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Four Firefighters Injured in Hard-Charging California Wildfire

  • Associated Press

A crew builds a containment line for a wildfire near Sheep Ranch, Calif., Sept. 12, 2015.

A crew builds a containment line for a wildfire near Sheep Ranch, Calif., Sept. 12, 2015.

Hundreds of people rushed to escape a massive wildfire charging across the tinder-dry Sierra Nevada foothills, and another fast-moving blaze broke out in Northern California on Saturday that caused burn injuries to four firefighters.

The firefighters, all members of a helicopter crew, got burned while battling the 400-acre blaze that began in Lake County, about 100 miles north of San Francisco, and forced the evacuation of a town of about 1,800, said Daniel Berlant, a California Department of Forestry and Fire Protection spokesman.

The firefighters were rushed to a hospital burn unit for treatment; their conditions have not been released.

To the east, a blood-red sun pushed through a choking fog of smoke and ash that turned the grassy, tree-studded Sierra Nevada foothills about 70 miles southeast of Sacramento an eerie white. Away from the burned-out cars and smoldering remains of homes, Area residents who fled the flames rested at evacuation centers.

The blaze that ignited Wednesday exploded to more than 100 square miles in two days amid triple-digit temperatures and land parched from several years of drought. Crews increased containment slightly, but by noon the fire picked up again, fire officials said.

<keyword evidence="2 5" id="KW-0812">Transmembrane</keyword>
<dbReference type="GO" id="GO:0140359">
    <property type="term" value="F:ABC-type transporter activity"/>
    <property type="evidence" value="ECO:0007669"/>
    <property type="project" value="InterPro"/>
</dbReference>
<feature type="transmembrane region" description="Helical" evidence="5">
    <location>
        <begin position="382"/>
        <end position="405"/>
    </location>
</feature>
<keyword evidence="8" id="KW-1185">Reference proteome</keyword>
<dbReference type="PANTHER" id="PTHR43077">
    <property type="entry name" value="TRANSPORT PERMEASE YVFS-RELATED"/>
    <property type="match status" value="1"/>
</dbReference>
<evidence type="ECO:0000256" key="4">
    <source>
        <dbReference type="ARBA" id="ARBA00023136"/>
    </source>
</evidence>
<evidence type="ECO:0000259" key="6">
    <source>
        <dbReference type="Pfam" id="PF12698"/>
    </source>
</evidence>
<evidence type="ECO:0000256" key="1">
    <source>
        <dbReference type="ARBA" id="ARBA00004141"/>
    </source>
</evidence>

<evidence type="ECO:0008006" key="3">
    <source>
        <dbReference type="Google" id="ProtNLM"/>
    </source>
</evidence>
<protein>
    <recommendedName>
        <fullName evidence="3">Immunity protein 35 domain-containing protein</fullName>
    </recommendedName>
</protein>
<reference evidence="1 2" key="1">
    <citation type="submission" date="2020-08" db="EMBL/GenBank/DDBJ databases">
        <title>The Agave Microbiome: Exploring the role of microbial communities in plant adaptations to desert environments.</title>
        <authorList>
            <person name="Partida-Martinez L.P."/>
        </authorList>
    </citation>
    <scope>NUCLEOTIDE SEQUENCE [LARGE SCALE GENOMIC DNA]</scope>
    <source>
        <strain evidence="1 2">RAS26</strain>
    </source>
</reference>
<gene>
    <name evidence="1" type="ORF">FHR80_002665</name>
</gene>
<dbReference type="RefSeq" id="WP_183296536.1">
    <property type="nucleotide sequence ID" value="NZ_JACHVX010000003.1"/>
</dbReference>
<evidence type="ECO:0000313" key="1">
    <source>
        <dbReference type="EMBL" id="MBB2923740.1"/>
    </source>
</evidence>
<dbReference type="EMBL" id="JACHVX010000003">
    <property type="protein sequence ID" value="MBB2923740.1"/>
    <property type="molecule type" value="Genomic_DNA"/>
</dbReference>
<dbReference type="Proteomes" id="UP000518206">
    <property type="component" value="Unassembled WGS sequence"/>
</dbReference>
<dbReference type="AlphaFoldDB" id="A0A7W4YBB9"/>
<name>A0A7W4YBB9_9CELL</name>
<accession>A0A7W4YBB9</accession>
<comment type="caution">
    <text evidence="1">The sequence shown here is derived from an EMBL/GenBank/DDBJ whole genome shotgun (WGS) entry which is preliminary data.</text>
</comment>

"It's very, very intense fire behavior. I mean, it's record fire activity,'' said Julie Rider, a spokeswoman with the Cosumnes Community Services District Fire Department.

The fire has destroyed at least 15 buildings and threatened some 6,400 more.

'It's depressing'

At the Calaveras County Fairgrounds, site of one of the evacuation centers, Joe Thomas rested on a folded tent near his pickup truck, one of dozens of parked cars and RVs. He described what he could save from the flames — and what he couldn't.

"I lost my business — it's all burned up — my shop, my house, 28 years of living,'' said Thomas, who lives near the community of Mountain Ranch. ``I've got to start all over. It's depressing.''

Thomas, who runs a tractor dealership and repair business, said he and his wife grabbed papers, his work computer, photos and their four dogs. But they left a goat, five ducks, six rabbits and more than 30 chickens behind.

"I turned the pens open and turned them lose. I just couldn't gather them up,'' he said. "All we want to do is go home. It's miserable.''

Gov. Jerry Brown declared a state of emergency, helping free up funding and resources in the firefight. There are 3,000 firefighters assigned to the blaze, and more were expected to arrive. Its cause is under investigation.

Meanwhile, another California wildfire threatened to sweep through an ancient grove of Giant Sequoia trees. The lightning-caused fire has charred 172 square miles and grew by nearly 40 square miles in the last week.

In a fight to save the trees, firefighters have been clearing lines with bulldozers around the Grant Grove and putting up sprinklers. Firefighters continued to fortify containment lines Saturday, the U.S. Forest Service said.

The grove is named for the towering General Grant tree that stands 268 feet tall. There are dozens of Sequoia groves in the Sierra Nevada, and some trees are 3,000 years old.